Two Britons and a Moroccan taken prisoner in Ukraine, where they were fighting for kyiv, were sentenced to death on Thursday, June 9, for mercenary action by the justice of the separatist authorities in Donetsk, Russian news agencies announced.

The three defendants, Aiden Aslin, Shaun Pinner and Brahim Saadoun, will “appeal”, the lawyer for one of the three men, Pavel Kossovan, told the official Russian news agency TASS. According to TASS, Shaun Pinner and Brahim Saadoun had pleaded not guilty on Wednesday to the charges of “mercenarism” but admitted their participation in the fights “aimed at the violent seizure of power”.

The United Kingdom said Thursday that it was “very concerned” following the announcement. “We reiterate that prisoners of war should not be exploited for political reasons,” said a spokesman for British Prime Minister Boris Johnson.

“Under the Geneva Convention, prisoners of war enjoy combat immunity and should not be prosecuted for their participation in hostilities,” Downing Street said.

For her part, British Foreign Secretary Liz Truss tweeted:

I strongly condemn the sentencing of Aiden Aslin and Shaun Pinner held by Russian proxies in eastern Ukraine. They are prisoners of war. This is a sham judgment without any legitimacy.

“Neither a volunteer nor a mercenary”

Aiden Aslin’s family explained at the end of April that he had moved to Ukraine in 2018, where he met his girlfriend and finally settled in Mykolaiv. He had decided to join the Ukrainian marines and served in this unit for almost four years.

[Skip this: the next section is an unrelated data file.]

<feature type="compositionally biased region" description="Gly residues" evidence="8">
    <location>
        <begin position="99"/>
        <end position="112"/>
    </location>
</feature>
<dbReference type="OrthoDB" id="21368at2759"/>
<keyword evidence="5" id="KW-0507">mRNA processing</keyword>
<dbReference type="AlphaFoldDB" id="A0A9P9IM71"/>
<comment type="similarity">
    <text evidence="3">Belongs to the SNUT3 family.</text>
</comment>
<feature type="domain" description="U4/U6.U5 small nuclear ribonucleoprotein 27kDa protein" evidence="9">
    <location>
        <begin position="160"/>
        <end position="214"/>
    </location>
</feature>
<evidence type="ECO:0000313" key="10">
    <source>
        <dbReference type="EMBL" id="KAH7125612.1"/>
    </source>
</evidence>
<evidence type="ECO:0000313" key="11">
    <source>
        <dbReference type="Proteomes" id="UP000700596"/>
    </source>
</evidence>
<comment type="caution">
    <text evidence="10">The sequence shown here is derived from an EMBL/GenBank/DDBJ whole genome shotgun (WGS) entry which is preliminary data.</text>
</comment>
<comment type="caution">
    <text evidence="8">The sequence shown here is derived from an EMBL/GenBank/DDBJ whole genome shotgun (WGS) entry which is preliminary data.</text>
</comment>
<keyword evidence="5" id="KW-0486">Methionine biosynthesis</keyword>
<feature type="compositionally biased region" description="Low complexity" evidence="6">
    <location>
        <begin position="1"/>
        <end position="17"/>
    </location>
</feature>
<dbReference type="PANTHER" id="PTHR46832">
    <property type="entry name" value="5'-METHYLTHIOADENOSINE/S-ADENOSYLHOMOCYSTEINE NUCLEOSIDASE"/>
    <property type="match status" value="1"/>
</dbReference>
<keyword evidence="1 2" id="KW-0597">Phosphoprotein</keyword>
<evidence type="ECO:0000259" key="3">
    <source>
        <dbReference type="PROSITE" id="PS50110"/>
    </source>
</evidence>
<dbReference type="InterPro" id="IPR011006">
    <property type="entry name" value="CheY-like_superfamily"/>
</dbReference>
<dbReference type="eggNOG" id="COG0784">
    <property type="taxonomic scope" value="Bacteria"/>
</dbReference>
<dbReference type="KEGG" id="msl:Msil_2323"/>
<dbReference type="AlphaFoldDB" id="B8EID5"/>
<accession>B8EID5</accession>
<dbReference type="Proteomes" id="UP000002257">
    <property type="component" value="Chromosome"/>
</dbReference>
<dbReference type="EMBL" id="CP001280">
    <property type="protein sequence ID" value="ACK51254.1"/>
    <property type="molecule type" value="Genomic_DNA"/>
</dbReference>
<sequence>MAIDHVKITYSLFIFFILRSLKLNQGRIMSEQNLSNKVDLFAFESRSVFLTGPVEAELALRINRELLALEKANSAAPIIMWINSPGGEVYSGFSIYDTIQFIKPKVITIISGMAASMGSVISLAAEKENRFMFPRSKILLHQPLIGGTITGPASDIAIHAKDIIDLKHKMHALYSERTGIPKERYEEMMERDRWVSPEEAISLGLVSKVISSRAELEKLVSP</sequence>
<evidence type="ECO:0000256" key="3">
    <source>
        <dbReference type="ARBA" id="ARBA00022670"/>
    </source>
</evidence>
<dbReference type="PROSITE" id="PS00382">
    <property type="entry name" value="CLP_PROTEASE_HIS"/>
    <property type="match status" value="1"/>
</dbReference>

“He is not, contrary to Kremlin propaganda, a volunteer, a mercenary or a spy. Aiden was planning for his future outside the army, but like all Ukrainians, his life was turned upside down by Putin’s barbaric invasion,” according to his family.

Shaun Pinner’s family also explained that he was “neither a volunteer nor a mercenary, but officially serves in the Ukrainian army in accordance with Ukrainian law”. He also moved to Ukraine in 2018, and married a Ukrainian.

Pro-Russian officials had hinted in recent weeks that captured Ukrainian soldiers, including those from the nationalist Azov regiment, could face trial and the death penalty.

A moratorium on the death penalty has been in force in Russia since 1997, but this is not the case in the two separatist territories in eastern Ukraine.

On Wednesday, the International Legion for the Defense of Ukraine (LIDU), the official organization of foreign volunteer fighters, denounced the trial of one of its members captured by the separatists, Andrew Hill. According to this organization, which brings together foreign volunteers fighting with Ukraine, Andrew Hill is a “legionnaire who has a contract with the Ukrainian army” and not a mercenary.

The three men sentenced to death were not clearly presented as members of the International Legion in Defense of Ukraine.

Four foreign volunteer soldiers, including a Frenchman, were killed fighting the Russian invasion in Ukraine, the LIDU also announced. Russia, for its part, claimed this week to have killed “hundreds” of foreign fighters in Ukraine since the start of its offensive on February 24, and thus succeeded in stemming the flow of new arrivals.